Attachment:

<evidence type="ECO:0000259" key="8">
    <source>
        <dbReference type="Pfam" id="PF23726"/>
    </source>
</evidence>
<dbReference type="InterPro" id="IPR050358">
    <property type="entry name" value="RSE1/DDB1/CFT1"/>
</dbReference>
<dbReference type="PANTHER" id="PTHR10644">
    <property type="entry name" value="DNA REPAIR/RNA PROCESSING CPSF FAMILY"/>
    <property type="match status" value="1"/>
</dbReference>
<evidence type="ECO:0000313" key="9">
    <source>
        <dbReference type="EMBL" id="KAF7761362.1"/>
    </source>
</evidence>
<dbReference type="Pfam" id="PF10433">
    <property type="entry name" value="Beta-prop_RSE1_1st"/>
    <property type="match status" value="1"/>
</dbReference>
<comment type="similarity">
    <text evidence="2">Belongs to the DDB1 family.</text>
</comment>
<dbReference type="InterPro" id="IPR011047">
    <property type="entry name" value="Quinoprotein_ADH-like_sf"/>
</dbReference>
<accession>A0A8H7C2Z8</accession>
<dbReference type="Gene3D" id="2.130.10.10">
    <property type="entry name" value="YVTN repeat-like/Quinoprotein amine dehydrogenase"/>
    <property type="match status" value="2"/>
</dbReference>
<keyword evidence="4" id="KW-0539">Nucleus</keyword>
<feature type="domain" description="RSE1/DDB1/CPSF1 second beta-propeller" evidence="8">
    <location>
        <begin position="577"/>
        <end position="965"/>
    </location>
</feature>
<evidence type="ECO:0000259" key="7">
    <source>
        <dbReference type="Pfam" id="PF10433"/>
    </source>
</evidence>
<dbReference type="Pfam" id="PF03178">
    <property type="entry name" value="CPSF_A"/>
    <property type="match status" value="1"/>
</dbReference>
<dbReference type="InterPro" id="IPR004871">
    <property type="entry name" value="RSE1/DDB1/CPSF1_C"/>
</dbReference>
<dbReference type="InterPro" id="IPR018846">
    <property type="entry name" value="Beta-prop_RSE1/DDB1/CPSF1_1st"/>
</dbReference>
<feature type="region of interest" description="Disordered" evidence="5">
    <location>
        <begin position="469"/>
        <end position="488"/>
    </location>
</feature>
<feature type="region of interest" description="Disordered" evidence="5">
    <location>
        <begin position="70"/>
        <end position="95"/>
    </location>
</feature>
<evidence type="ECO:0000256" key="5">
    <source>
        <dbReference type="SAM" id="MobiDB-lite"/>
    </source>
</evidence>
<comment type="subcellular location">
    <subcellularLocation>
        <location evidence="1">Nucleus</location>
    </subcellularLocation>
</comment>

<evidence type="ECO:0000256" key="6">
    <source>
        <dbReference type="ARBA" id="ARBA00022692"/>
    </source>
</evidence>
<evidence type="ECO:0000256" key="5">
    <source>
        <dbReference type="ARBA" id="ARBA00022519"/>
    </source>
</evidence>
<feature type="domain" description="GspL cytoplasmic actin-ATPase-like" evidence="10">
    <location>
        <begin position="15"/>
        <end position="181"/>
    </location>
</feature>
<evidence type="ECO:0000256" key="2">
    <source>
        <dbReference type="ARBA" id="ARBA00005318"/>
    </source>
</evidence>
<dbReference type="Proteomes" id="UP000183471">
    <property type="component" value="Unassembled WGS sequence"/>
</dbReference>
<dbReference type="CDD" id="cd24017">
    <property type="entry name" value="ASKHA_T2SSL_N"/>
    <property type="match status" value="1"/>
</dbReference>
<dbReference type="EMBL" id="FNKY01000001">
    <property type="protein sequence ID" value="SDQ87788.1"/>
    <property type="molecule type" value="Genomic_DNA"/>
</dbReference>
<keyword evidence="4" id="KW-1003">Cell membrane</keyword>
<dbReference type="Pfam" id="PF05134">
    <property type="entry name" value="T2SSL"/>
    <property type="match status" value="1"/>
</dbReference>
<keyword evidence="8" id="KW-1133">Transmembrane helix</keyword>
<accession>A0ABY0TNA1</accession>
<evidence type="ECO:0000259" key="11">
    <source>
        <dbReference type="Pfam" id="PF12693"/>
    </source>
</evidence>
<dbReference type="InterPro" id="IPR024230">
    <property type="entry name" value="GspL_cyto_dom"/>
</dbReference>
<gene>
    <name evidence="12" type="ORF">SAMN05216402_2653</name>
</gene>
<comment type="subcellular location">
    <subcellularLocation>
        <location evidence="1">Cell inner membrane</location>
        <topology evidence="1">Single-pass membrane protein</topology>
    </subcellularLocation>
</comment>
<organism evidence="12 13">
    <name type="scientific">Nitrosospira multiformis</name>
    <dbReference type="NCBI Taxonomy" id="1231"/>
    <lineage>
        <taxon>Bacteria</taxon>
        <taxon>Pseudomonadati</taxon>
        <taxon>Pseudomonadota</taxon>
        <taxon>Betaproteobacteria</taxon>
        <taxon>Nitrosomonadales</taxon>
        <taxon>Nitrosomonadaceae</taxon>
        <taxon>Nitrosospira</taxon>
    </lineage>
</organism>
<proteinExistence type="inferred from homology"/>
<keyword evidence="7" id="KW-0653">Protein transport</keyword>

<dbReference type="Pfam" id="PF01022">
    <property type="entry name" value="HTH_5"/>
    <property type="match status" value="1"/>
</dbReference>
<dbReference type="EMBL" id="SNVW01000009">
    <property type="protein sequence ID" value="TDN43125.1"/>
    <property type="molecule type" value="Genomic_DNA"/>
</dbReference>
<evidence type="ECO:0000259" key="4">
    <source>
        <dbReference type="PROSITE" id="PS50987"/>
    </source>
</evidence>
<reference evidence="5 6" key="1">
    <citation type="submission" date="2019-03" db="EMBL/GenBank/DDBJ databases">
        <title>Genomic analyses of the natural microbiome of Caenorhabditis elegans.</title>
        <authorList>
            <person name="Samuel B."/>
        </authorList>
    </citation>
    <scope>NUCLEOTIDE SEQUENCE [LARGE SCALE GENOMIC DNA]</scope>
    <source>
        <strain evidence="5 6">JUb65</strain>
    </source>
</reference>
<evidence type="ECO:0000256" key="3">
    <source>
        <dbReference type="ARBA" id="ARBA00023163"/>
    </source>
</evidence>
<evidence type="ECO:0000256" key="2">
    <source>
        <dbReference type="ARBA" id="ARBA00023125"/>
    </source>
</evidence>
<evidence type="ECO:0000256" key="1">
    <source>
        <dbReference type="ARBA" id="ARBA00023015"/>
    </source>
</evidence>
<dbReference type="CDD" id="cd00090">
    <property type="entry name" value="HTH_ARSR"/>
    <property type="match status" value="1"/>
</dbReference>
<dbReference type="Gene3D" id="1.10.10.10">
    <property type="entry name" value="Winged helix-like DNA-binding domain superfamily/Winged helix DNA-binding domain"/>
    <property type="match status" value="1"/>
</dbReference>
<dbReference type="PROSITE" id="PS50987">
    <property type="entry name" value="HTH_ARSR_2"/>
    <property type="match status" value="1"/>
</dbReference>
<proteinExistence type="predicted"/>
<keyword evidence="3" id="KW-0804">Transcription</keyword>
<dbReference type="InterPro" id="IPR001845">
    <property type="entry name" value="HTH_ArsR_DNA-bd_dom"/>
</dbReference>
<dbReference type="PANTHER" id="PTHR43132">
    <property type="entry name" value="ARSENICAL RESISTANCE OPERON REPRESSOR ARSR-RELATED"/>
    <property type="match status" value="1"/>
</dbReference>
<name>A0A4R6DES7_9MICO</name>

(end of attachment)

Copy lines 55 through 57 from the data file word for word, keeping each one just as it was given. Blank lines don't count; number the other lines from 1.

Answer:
<feature type="region of interest" description="Disordered" evidence="5">
    <location>
        <begin position="469"/>